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Scientific Name: Delena, Holconia, Neosparassus, Olios.
There are around a hundred different species of huntsman spider in Australia. The two back pairs of legs are shorter than the ones at the front and the legs fan out sideways enabling them to walk forwards and sideways often giving them a crab-like appearance. They come in a variety of colours and patterns but are mostly brown, black and grey. Some species are very large reaching over 160mm in leg span. Huntsman spiders are those long-legged spiders we often surprise crawling around our ceilings at night. They are part of the "modern" spider species which breathe through trachea as well as through "book-lungs". They also have chelicerae which close side to side. The legs of a huntsman spider fan out sideways and the joints bend forwards. This means these spiders can run sideways as well as forwards - useful under bark and among stones.

The huntsman eats a variety of insects, arthropods, small lizards and frogs. The prey is not captured in a web but actively stalked and run-down with stealth and speed. The fangs are large and powerful and hold the food item until it is immobilised by the spider's venom. Although bites can be painful to humans and occasionally cause mild nausea and headaches, the symptoms are usually only localized pain and swelling.


Huntsman spiders originally lived in woodlands and forests but today they take up residence on the walls of houses, hunting insects at night. If threatened, a huntsman spider will "play dead", to avoid danger. Groups of huntsman may be found huddled together in a family group, under flaking bark or rocks.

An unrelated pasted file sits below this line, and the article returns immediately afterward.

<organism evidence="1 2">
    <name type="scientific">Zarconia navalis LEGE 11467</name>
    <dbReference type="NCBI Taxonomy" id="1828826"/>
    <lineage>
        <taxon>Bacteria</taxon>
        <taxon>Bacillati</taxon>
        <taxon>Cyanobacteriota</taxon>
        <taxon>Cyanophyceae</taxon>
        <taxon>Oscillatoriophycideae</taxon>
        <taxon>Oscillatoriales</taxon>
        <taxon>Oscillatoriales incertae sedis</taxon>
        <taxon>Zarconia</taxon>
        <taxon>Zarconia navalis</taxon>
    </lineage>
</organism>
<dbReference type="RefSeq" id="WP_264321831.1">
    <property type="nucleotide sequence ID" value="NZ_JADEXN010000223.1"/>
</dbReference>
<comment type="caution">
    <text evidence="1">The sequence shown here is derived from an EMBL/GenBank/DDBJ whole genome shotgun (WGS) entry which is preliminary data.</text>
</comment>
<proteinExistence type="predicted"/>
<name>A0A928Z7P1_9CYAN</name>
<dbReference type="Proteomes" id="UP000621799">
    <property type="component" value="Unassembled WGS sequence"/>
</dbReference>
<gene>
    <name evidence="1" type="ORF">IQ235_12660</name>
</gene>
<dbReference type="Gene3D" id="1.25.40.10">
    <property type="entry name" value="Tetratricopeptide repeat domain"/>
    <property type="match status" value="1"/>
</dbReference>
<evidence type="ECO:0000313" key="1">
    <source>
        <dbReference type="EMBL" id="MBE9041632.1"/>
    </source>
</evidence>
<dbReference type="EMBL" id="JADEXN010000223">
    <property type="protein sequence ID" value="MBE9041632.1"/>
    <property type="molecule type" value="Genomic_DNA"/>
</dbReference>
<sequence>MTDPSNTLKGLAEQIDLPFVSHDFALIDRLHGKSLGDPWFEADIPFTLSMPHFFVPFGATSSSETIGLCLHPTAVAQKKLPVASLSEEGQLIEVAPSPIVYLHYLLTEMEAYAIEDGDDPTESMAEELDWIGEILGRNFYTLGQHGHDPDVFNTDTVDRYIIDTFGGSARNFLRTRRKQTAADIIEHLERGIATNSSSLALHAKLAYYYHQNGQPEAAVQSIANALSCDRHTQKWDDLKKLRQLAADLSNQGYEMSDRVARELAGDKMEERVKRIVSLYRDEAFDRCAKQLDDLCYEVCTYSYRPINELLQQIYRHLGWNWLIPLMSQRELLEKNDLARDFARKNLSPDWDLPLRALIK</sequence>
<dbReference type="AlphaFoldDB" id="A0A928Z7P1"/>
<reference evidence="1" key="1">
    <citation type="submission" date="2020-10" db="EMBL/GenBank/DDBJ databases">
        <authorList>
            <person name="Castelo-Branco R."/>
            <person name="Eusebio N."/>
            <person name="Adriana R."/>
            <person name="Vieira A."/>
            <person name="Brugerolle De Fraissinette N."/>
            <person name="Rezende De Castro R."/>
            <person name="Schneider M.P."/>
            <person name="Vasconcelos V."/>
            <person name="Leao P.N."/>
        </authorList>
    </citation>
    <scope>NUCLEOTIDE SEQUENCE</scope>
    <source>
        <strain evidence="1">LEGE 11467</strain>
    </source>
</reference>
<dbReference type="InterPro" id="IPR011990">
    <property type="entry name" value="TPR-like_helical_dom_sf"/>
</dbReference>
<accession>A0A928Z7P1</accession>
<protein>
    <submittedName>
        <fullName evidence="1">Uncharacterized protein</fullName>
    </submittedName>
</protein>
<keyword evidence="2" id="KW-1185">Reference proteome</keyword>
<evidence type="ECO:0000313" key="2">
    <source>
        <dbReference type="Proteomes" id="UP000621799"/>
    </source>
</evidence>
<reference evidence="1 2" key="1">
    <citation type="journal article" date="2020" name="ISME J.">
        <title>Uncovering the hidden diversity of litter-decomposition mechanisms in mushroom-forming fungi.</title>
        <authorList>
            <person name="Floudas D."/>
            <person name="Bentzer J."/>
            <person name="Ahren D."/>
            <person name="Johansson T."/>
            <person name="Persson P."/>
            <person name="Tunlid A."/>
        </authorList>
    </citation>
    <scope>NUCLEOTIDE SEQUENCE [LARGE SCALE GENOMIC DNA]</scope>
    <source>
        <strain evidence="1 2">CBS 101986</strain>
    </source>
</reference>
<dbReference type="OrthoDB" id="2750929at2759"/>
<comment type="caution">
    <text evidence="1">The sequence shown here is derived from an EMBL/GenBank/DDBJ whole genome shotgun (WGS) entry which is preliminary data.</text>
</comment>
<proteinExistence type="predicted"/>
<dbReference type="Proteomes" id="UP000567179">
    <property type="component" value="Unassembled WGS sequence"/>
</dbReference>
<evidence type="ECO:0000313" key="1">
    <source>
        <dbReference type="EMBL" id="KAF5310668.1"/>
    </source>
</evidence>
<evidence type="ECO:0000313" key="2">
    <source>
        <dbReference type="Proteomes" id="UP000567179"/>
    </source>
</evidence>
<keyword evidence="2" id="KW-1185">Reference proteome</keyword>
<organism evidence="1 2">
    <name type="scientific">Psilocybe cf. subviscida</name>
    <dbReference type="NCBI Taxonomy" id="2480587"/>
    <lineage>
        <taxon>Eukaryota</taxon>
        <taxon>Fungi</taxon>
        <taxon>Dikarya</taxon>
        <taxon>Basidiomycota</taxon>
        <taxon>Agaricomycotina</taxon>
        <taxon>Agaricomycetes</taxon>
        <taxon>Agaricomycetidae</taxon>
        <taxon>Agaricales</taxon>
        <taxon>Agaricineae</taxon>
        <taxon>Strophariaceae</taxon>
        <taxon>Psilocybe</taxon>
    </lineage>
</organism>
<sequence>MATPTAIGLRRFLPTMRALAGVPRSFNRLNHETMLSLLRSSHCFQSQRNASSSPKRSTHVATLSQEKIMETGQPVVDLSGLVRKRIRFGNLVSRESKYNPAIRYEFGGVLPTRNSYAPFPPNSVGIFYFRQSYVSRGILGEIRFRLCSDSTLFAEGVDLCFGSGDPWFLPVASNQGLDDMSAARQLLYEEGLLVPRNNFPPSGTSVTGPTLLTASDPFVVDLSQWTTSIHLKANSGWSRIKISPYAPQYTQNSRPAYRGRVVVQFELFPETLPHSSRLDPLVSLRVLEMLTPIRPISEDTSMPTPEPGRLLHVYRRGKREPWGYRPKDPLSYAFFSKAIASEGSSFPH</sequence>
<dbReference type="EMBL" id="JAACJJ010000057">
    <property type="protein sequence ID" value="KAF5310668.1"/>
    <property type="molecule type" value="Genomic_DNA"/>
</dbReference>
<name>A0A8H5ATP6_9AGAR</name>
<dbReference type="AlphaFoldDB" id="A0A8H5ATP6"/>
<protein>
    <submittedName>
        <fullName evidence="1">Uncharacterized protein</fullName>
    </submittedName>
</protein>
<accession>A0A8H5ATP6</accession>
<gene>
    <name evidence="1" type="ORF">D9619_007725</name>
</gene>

Huntsman spiders moult and often their old skin may be mistaken for the original spider when seen clinging to bark or in the house.

Male and female huntsman have a lengthy courtship, which involves mutual caresses. The male is rarely attacked, unlike some other species. A female huntsman places her egg sac under bark or a rock, then stands guard over it. She tears the egg sac open to help the spiderlings emerge and stays with them for several weeks.

For more great pictures of Australian Huntsman Spiders, visit Ed Nieuwenhuys' Page.



Pictures and some information adapted from Steve Parish's wonderful publication:
"Amazing Facts About Australian Insects and Spiders"
Available at all good bookstores.

Information and pictures were taken from children's projects and where credited to that child does not claim to be original information. Where possible, permission to reproduce has been sought. Any infringement of copyright is purely unintentional.

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